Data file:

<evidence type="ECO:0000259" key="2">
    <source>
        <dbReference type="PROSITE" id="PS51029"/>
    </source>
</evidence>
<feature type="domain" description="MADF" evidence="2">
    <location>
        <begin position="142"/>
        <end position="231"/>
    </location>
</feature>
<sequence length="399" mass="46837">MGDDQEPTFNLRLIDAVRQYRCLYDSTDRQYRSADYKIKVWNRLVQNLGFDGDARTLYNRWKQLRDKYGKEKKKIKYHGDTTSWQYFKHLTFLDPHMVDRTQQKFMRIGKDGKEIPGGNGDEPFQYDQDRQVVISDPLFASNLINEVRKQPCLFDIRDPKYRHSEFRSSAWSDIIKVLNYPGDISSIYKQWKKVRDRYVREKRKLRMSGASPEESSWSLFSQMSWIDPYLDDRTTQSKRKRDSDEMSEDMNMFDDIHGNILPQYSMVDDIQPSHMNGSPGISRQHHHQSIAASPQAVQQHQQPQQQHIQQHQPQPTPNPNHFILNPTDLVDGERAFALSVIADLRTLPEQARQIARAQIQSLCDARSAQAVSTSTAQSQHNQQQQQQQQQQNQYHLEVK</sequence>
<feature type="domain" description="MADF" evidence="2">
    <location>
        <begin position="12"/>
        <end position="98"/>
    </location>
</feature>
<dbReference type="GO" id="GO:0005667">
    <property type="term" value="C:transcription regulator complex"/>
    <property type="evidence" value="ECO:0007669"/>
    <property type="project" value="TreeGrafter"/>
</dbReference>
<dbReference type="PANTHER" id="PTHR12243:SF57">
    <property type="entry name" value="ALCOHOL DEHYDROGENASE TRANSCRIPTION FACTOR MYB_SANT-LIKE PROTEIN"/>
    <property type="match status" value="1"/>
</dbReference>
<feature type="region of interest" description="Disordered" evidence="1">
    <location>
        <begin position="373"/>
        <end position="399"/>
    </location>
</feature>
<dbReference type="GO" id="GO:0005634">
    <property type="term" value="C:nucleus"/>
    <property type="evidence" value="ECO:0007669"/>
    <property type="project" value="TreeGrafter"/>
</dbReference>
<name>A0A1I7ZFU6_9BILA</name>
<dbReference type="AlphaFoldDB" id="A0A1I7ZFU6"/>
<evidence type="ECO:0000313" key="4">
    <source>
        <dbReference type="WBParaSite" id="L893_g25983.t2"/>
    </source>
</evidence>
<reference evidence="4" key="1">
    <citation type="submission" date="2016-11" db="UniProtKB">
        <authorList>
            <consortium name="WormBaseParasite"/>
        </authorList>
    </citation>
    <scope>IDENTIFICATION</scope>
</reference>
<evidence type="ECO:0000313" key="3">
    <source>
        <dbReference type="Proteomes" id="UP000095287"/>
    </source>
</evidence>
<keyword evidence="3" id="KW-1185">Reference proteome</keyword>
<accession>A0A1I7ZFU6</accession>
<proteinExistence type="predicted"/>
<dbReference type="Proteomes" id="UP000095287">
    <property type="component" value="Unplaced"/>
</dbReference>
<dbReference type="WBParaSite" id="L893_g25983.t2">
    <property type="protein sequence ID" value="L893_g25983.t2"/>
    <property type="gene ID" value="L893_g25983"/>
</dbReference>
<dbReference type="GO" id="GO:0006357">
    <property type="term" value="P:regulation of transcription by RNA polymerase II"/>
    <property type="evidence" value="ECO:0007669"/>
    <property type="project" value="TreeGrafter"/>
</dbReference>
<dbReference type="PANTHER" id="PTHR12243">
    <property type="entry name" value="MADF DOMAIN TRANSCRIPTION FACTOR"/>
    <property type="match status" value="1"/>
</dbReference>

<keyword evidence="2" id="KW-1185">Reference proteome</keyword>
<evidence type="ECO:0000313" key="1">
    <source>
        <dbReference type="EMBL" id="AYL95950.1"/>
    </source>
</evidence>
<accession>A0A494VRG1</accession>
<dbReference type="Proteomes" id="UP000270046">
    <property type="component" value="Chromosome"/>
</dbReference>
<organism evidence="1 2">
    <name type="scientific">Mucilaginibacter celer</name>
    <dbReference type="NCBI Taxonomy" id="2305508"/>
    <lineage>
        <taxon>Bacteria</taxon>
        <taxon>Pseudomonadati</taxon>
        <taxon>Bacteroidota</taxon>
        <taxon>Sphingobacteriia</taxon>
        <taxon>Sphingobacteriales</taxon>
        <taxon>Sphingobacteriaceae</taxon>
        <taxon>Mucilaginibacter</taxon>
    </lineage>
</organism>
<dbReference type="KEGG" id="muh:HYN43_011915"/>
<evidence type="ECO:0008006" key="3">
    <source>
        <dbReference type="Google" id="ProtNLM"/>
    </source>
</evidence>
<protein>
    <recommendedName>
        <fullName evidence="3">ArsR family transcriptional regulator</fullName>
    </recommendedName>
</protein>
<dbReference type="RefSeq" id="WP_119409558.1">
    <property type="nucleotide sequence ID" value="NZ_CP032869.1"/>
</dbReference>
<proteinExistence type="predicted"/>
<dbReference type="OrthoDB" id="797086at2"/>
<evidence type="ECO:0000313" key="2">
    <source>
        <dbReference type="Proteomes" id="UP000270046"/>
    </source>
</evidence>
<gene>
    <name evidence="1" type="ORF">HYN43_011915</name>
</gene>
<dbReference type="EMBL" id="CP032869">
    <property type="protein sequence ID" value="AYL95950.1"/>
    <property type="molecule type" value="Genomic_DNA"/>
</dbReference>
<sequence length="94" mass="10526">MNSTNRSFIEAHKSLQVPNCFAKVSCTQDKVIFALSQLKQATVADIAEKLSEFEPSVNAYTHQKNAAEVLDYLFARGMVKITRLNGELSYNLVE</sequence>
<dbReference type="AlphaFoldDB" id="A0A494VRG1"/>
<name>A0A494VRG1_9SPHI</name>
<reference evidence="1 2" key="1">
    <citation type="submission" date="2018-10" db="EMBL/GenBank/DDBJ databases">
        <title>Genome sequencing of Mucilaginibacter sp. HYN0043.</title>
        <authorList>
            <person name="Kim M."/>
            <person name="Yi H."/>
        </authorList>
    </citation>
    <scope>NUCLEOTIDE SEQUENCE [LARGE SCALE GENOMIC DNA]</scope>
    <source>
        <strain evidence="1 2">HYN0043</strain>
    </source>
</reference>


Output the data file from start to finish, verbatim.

<evidence type="ECO:0000259" key="2">
    <source>
        <dbReference type="PROSITE" id="PS51029"/>
    </source>
</evidence>
<feature type="domain" description="MADF" evidence="2">
    <location>
        <begin position="142"/>
        <end position="231"/>
    </location>
</feature>
<sequence length="399" mass="46837">MGDDQEPTFNLRLIDAVRQYRCLYDSTDRQYRSADYKIKVWNRLVQNLGFDGDARTLYNRWKQLRDKYGKEKKKIKYHGDTTSWQYFKHLTFLDPHMVDRTQQKFMRIGKDGKEIPGGNGDEPFQYDQDRQVVISDPLFASNLINEVRKQPCLFDIRDPKYRHSEFRSSAWSDIIKVLNYPGDISSIYKQWKKVRDRYVREKRKLRMSGASPEESSWSLFSQMSWIDPYLDDRTTQSKRKRDSDEMSEDMNMFDDIHGNILPQYSMVDDIQPSHMNGSPGISRQHHHQSIAASPQAVQQHQQPQQQHIQQHQPQPTPNPNHFILNPTDLVDGERAFALSVIADLRTLPEQARQIARAQIQSLCDARSAQAVSTSTAQSQHNQQQQQQQQQQNQYHLEVK</sequence>
<feature type="domain" description="MADF" evidence="2">
    <location>
        <begin position="12"/>
        <end position="98"/>
    </location>
</feature>
<dbReference type="GO" id="GO:0005667">
    <property type="term" value="C:transcription regulator complex"/>
    <property type="evidence" value="ECO:0007669"/>
    <property type="project" value="TreeGrafter"/>
</dbReference>
<dbReference type="PANTHER" id="PTHR12243:SF57">
    <property type="entry name" value="ALCOHOL DEHYDROGENASE TRANSCRIPTION FACTOR MYB_SANT-LIKE PROTEIN"/>
    <property type="match status" value="1"/>
</dbReference>
<feature type="region of interest" description="Disordered" evidence="1">
    <location>
        <begin position="373"/>
        <end position="399"/>
    </location>
</feature>
<dbReference type="GO" id="GO:0005634">
    <property type="term" value="C:nucleus"/>
    <property type="evidence" value="ECO:0007669"/>
    <property type="project" value="TreeGrafter"/>
</dbReference>
<name>A0A1I7ZFU6_9BILA</name>
<dbReference type="AlphaFoldDB" id="A0A1I7ZFU6"/>
<evidence type="ECO:0000313" key="4">
    <source>
        <dbReference type="WBParaSite" id="L893_g25983.t2"/>
    </source>
</evidence>
<reference evidence="4" key="1">
    <citation type="submission" date="2016-11" db="UniProtKB">
        <authorList>
            <consortium name="WormBaseParasite"/>
        </authorList>
    </citation>
    <scope>IDENTIFICATION</scope>
</reference>
<evidence type="ECO:0000313" key="3">
    <source>
        <dbReference type="Proteomes" id="UP000095287"/>
    </source>
</evidence>
<keyword evidence="3" id="KW-1185">Reference proteome</keyword>
<accession>A0A1I7ZFU6</accession>
<proteinExistence type="predicted"/>
<dbReference type="Proteomes" id="UP000095287">
    <property type="component" value="Unplaced"/>
</dbReference>
<dbReference type="WBParaSite" id="L893_g25983.t2">
    <property type="protein sequence ID" value="L893_g25983.t2"/>
    <property type="gene ID" value="L893_g25983"/>
</dbReference>
<dbReference type="GO" id="GO:0006357">
    <property type="term" value="P:regulation of transcription by RNA polymerase II"/>
    <property type="evidence" value="ECO:0007669"/>
    <property type="project" value="TreeGrafter"/>
</dbReference>
<dbReference type="PANTHER" id="PTHR12243">
    <property type="entry name" value="MADF DOMAIN TRANSCRIPTION FACTOR"/>
    <property type="match status" value="1"/>
</dbReference>

<keyword evidence="2" id="KW-1185">Reference proteome</keyword>
<evidence type="ECO:0000313" key="1">
    <source>
        <dbReference type="EMBL" id="AYL95950.1"/>
    </source>
</evidence>
<accession>A0A494VRG1</accession>
<dbReference type="Proteomes" id="UP000270046">
    <property type="component" value="Chromosome"/>
</dbReference>
<organism evidence="1 2">
    <name type="scientific">Mucilaginibacter celer</name>
    <dbReference type="NCBI Taxonomy" id="2305508"/>
    <lineage>
        <taxon>Bacteria</taxon>
        <taxon>Pseudomonadati</taxon>
        <taxon>Bacteroidota</taxon>
        <taxon>Sphingobacteriia</taxon>
        <taxon>Sphingobacteriales</taxon>
        <taxon>Sphingobacteriaceae</taxon>
        <taxon>Mucilaginibacter</taxon>
    </lineage>
</organism>
<dbReference type="KEGG" id="muh:HYN43_011915"/>
<evidence type="ECO:0008006" key="3">
    <source>
        <dbReference type="Google" id="ProtNLM"/>
    </source>
</evidence>
<protein>
    <recommendedName>
        <fullName evidence="3">ArsR family transcriptional regulator</fullName>
    </recommendedName>
</protein>
<dbReference type="RefSeq" id="WP_119409558.1">
    <property type="nucleotide sequence ID" value="NZ_CP032869.1"/>
</dbReference>
<proteinExistence type="predicted"/>
<dbReference type="OrthoDB" id="797086at2"/>
<evidence type="ECO:0000313" key="2">
    <source>
        <dbReference type="Proteomes" id="UP000270046"/>
    </source>
</evidence>
<gene>
    <name evidence="1" type="ORF">HYN43_011915</name>
</gene>
<dbReference type="EMBL" id="CP032869">
    <property type="protein sequence ID" value="AYL95950.1"/>
    <property type="molecule type" value="Genomic_DNA"/>
</dbReference>
<sequence length="94" mass="10526">MNSTNRSFIEAHKSLQVPNCFAKVSCTQDKVIFALSQLKQATVADIAEKLSEFEPSVNAYTHQKNAAEVLDYLFARGMVKITRLNGELSYNLVE</sequence>
<dbReference type="AlphaFoldDB" id="A0A494VRG1"/>
<name>A0A494VRG1_9SPHI</name>
<reference evidence="1 2" key="1">
    <citation type="submission" date="2018-10" db="EMBL/GenBank/DDBJ databases">
        <title>Genome sequencing of Mucilaginibacter sp. HYN0043.</title>
        <authorList>
            <person name="Kim M."/>
            <person name="Yi H."/>
        </authorList>
    </citation>
    <scope>NUCLEOTIDE SEQUENCE [LARGE SCALE GENOMIC DNA]</scope>
    <source>
        <strain evidence="1 2">HYN0043</strain>
    </source>
</reference>